Release Date:
Release ID: 5202

Budget reaction: FTA wins £500 million fuel duty reprieve

Following sustained and concerted lobbying by the Freight Transport Association and its partners in the FairFuel UK campaign, the leading trade body was delighted to see the Government cancel a planned increase in fuel duty in today’s Budget. The one penny above inflation price hike could have left industry facing an additional annual bill of up to £500m, heightening the misery being felt by transport businesses as they desperately try to stay solvent amid rapidly rising fuel costs and weak levels of business activity. The reduction in fuel duty levels, and delay in future increases until next year; coupled to the freezing of lorry Vehicle Excise Duty will give hard pressed vehicle operators some much needed breathing space.

Simon Chapman, FTA’s Chief Economist, said:

“This is a key win for FTA and will result in a fairer fuel deal for its members. Our primary goal coming into this Budget was to see the fuel duty rise in April scrapped and for a fairer deal for our members and all road users in difficult trading conditions. Clearly, Mr Osborne has listened to our concerns and recognises that for economic growth to be sustained, then freight transport is needed to keep shop shelves filled and businesses supplied.

“By cutting fuel duty by 1 penny per litre, the Chancellor has effectively saved industry £125m this year. FTA fought hard for future fuel duty rises to be set on a budget-by-budget basis with decisions reflecting world oil prices. His plans to cancel the fuel duty escalator while oil prices are above $75 heeds our call to stabilise the impact of volatile prices and takes future uncertainty out of a key component of our members’ costs.”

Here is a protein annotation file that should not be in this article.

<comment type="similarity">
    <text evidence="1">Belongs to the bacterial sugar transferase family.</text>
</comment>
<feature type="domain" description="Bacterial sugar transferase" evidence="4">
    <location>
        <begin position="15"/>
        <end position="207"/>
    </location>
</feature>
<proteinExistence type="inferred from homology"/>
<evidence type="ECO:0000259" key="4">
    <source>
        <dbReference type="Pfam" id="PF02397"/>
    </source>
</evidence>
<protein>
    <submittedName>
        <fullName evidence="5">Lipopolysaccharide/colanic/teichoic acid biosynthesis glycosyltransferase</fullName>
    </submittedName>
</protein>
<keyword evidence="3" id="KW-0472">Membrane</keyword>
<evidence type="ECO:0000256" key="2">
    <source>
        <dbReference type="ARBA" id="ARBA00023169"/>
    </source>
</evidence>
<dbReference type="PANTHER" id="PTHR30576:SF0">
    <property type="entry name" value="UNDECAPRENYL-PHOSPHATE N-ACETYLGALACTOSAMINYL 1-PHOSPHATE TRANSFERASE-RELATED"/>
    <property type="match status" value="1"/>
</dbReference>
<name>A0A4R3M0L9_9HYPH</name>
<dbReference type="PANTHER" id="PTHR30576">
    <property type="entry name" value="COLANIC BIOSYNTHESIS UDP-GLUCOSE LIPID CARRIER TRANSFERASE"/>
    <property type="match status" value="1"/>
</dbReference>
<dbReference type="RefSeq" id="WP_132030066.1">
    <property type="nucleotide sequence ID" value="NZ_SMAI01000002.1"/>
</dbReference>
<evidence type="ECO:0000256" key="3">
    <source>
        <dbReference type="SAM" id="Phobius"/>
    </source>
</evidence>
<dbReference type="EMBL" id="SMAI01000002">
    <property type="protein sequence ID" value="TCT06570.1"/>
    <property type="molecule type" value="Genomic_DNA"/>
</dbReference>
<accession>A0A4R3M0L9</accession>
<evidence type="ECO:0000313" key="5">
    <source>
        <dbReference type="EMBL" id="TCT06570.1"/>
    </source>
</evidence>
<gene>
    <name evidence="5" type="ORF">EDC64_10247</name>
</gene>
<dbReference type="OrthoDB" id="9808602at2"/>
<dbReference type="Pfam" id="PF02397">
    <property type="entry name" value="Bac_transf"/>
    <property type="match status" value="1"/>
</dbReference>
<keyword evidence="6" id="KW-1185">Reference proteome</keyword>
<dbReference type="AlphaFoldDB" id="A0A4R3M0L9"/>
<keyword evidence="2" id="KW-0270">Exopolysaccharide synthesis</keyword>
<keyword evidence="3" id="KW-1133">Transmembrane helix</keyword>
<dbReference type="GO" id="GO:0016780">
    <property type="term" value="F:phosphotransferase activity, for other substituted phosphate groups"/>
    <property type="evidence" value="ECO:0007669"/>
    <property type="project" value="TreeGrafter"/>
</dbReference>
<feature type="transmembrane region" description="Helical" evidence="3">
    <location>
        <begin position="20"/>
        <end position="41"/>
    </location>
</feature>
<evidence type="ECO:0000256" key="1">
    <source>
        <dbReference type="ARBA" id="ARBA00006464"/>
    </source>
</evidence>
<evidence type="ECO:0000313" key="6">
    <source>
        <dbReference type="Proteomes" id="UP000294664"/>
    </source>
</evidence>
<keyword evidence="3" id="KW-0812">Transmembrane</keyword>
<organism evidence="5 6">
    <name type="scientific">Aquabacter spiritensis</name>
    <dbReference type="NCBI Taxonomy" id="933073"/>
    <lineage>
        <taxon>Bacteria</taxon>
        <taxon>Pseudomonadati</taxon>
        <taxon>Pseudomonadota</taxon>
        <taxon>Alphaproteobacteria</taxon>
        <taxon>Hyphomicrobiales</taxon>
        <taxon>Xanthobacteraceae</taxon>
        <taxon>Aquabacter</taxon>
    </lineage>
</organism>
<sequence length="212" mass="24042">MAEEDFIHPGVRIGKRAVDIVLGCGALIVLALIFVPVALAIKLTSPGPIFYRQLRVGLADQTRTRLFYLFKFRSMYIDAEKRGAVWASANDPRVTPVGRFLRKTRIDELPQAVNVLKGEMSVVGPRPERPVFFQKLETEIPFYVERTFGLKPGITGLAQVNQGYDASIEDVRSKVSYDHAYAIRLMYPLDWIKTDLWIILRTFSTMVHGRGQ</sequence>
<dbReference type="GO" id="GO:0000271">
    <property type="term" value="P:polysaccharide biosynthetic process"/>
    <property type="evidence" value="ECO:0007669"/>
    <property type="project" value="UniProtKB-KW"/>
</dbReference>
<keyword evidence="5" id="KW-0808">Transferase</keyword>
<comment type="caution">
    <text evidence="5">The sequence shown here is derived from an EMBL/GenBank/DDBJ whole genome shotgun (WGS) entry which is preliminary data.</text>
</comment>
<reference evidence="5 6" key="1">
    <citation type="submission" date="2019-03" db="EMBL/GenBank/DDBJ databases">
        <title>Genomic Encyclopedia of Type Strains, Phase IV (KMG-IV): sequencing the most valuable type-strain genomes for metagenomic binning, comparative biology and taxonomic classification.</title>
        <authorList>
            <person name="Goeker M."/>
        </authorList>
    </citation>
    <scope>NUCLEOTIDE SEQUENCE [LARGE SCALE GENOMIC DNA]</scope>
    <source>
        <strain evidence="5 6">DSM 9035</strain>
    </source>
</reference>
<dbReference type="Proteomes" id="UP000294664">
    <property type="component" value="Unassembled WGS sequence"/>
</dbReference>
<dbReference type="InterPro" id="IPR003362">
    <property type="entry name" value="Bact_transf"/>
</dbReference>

In its pre-Budget submission, FTA also asked for lorry Vehicle Excise Duty to be left unchanged which is a direct tax on UK freight operations.

Chapman concluded:

“Times are incredibly tough in the logistics sector right now, with carriers unable to recoup rising costs and facing a cash flow squeeze. The Chancellor is right to recognise that going ahead with an above inflation fuel duty policy would have been suicidal for the UK’s economy. His decision to keep VED levels unchanged shows how intently Government has listened to us, for which they should be congratulated.”
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